In June, Port of Kalama commissioners approved an amendment to NWIW’s dock agreement, prohibiting exported methanol to be used for fuel. Environmental organization Columbia Riverkeeper and other critics say the lease agreement is “completely unenforceable.”

“From our perspective, the agreement is an unreliable basis for them to rule out methanol being used as fuel,” Serres said. “The port won’t be able to referee where this methanol ends up. … NWIW claims they will mitigate the full impact, but it’s meaningless if they won’t admit what full impact is.”

In May, Gov. Jay Inslee came out against the project, which he’d previously supported, stating he was no longer convinced that the project did enough to combat climate change. However, Inslee said his stance does not change the state’s regulatory process and its objective review of projects.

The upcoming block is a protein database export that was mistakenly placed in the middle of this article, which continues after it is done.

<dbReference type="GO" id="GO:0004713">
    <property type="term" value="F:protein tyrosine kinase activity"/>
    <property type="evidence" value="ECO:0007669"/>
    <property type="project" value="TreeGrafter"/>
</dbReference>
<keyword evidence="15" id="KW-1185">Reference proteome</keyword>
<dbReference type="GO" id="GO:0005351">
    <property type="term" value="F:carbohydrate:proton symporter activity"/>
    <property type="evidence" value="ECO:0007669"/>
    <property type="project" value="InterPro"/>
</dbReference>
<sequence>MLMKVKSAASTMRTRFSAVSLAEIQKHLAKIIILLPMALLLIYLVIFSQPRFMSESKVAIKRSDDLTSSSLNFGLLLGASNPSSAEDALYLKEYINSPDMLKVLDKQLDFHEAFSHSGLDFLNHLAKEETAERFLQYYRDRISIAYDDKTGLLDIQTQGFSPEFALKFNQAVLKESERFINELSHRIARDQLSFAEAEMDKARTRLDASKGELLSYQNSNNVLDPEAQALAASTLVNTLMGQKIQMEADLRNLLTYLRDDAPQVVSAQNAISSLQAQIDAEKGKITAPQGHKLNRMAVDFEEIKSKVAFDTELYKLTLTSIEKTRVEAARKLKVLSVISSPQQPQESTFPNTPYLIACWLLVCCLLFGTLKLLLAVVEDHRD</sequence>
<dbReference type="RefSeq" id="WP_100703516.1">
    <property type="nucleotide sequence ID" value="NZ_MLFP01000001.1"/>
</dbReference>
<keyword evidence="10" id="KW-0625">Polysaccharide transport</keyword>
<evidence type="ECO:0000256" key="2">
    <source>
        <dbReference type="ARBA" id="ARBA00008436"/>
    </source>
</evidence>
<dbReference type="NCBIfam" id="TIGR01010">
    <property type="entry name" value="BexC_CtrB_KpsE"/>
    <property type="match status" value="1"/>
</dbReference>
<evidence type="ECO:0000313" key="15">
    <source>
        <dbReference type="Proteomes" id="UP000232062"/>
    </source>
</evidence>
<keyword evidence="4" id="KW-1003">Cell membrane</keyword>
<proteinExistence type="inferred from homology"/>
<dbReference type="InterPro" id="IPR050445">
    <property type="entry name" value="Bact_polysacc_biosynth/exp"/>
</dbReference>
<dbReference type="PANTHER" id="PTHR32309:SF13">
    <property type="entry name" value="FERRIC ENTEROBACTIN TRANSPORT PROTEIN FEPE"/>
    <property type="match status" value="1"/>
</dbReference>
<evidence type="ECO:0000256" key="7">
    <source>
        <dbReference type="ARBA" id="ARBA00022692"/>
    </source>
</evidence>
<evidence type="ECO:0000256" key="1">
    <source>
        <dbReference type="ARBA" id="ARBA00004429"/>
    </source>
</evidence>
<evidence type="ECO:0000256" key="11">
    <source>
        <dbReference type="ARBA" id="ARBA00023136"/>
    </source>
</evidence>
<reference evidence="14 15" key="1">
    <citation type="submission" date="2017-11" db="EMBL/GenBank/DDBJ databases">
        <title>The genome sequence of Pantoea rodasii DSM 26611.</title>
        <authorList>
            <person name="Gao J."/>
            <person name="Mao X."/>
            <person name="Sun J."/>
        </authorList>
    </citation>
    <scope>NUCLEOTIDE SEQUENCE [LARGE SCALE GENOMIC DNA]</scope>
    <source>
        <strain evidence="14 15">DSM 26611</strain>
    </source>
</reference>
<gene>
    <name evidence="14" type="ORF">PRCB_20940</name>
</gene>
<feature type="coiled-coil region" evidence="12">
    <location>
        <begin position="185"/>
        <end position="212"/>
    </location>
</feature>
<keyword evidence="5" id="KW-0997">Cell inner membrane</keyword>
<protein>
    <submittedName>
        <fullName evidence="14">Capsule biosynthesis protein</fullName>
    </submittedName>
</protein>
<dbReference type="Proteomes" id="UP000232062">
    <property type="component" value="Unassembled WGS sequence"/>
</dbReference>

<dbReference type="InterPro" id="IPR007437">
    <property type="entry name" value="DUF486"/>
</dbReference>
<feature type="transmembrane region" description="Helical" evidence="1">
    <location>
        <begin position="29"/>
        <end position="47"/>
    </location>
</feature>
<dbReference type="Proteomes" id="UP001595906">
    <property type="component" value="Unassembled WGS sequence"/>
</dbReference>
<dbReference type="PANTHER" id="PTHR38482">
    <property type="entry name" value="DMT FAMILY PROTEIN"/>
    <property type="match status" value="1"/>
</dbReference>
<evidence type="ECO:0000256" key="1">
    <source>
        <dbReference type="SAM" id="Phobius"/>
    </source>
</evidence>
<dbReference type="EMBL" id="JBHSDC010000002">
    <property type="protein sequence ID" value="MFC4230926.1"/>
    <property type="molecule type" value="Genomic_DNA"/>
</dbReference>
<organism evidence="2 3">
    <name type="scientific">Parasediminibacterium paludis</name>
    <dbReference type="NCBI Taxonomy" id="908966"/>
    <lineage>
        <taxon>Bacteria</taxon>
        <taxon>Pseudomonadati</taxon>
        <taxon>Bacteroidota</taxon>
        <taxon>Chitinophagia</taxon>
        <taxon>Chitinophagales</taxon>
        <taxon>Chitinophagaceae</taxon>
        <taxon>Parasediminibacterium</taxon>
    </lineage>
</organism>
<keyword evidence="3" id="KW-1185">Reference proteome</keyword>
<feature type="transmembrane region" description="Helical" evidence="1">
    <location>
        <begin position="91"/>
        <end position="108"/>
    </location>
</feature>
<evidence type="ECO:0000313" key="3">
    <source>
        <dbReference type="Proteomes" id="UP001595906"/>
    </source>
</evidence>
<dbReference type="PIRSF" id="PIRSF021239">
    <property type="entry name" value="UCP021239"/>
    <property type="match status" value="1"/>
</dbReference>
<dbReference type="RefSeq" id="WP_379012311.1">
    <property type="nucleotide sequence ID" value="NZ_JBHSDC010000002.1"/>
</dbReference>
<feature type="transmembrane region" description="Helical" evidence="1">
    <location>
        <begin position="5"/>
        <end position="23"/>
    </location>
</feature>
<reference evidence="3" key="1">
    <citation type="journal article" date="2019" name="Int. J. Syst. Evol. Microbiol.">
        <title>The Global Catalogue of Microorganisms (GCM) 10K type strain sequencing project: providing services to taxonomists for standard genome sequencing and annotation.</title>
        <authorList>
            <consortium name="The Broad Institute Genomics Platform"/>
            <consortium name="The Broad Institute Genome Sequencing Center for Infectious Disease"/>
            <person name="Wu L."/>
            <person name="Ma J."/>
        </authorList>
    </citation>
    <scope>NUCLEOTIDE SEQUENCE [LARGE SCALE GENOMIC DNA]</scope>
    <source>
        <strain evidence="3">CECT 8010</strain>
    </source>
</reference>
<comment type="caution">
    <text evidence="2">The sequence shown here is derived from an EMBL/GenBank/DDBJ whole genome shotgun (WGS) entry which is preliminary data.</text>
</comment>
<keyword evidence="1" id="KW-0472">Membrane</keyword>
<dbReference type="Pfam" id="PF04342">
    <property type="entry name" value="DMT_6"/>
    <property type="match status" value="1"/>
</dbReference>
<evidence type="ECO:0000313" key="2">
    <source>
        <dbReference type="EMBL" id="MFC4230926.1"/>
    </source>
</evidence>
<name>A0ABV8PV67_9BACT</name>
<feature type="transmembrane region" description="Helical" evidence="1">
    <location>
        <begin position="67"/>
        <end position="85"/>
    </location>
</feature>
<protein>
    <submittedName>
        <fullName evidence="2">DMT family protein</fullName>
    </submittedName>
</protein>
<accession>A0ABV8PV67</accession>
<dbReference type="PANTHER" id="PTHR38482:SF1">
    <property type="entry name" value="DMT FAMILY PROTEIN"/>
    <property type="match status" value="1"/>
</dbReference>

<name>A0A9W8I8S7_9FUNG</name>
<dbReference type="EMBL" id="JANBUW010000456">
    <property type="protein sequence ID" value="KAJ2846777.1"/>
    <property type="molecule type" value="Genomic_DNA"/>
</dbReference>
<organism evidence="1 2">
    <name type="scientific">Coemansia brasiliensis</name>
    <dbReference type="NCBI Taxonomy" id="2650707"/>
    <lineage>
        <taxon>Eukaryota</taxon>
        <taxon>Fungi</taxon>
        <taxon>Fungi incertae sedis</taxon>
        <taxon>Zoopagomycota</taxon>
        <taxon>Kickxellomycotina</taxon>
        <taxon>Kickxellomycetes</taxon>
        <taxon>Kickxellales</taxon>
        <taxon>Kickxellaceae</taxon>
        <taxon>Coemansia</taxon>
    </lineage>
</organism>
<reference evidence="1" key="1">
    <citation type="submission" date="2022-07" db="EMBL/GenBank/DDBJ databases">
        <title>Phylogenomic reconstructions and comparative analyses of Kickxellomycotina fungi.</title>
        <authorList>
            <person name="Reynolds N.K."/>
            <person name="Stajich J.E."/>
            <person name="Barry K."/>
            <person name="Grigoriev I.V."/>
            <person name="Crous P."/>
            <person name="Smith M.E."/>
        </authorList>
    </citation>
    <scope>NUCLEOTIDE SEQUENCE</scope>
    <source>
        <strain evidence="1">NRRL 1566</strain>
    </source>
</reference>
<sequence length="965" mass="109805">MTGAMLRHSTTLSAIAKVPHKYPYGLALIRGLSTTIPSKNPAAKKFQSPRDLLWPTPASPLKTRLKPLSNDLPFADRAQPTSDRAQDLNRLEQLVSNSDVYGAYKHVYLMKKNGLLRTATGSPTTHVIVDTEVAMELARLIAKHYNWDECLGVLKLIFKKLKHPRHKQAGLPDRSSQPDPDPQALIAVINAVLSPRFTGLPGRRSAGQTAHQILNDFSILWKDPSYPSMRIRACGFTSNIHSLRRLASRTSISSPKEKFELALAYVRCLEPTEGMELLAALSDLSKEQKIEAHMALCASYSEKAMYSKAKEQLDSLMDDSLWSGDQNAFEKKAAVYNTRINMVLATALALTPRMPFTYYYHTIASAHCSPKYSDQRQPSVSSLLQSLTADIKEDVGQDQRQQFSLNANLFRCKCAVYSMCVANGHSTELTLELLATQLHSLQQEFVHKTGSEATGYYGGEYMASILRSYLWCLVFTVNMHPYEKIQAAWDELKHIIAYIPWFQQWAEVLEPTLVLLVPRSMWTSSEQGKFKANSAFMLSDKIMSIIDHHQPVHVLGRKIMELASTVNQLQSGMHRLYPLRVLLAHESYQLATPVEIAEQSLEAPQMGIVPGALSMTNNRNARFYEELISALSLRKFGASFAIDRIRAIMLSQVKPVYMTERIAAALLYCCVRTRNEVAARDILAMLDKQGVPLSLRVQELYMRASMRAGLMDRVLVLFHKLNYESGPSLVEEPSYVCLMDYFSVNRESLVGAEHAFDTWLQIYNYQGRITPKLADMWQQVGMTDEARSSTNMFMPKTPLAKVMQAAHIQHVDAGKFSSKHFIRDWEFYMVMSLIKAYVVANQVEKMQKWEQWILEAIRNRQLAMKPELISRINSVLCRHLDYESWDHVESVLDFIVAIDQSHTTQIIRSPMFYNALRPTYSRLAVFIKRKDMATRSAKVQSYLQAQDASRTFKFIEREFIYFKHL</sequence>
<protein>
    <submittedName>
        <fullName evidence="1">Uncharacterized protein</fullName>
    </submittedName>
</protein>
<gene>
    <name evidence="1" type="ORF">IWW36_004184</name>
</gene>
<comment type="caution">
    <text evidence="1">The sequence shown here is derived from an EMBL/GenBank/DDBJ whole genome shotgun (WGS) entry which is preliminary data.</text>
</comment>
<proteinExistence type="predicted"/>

The governor’s office did not immediately respond to requests for comment Friday morning.

Local construction trades unions have long supported the project and the president of the Longview/Kelso Building and Construction Trades Council welcomed the study results.

NWIW paid Life Cycle Associates “six figures” to complete the analysis of the project’s effect on global carbon emissions after the state Shorelines Hearings Board concluded the original climate change analysis for the plant was inadequate.

Last year, Cowlitz Superior Court Judge Stephen Warning overruled the state Shoreline Hearings Board’s September 2017 decision to invalidate the two shoreline permits that county regulators had previously granted.

Cowlitz County will use the new study to review the shoreline permits. The county must wait a minimum of seven days after publication to take action.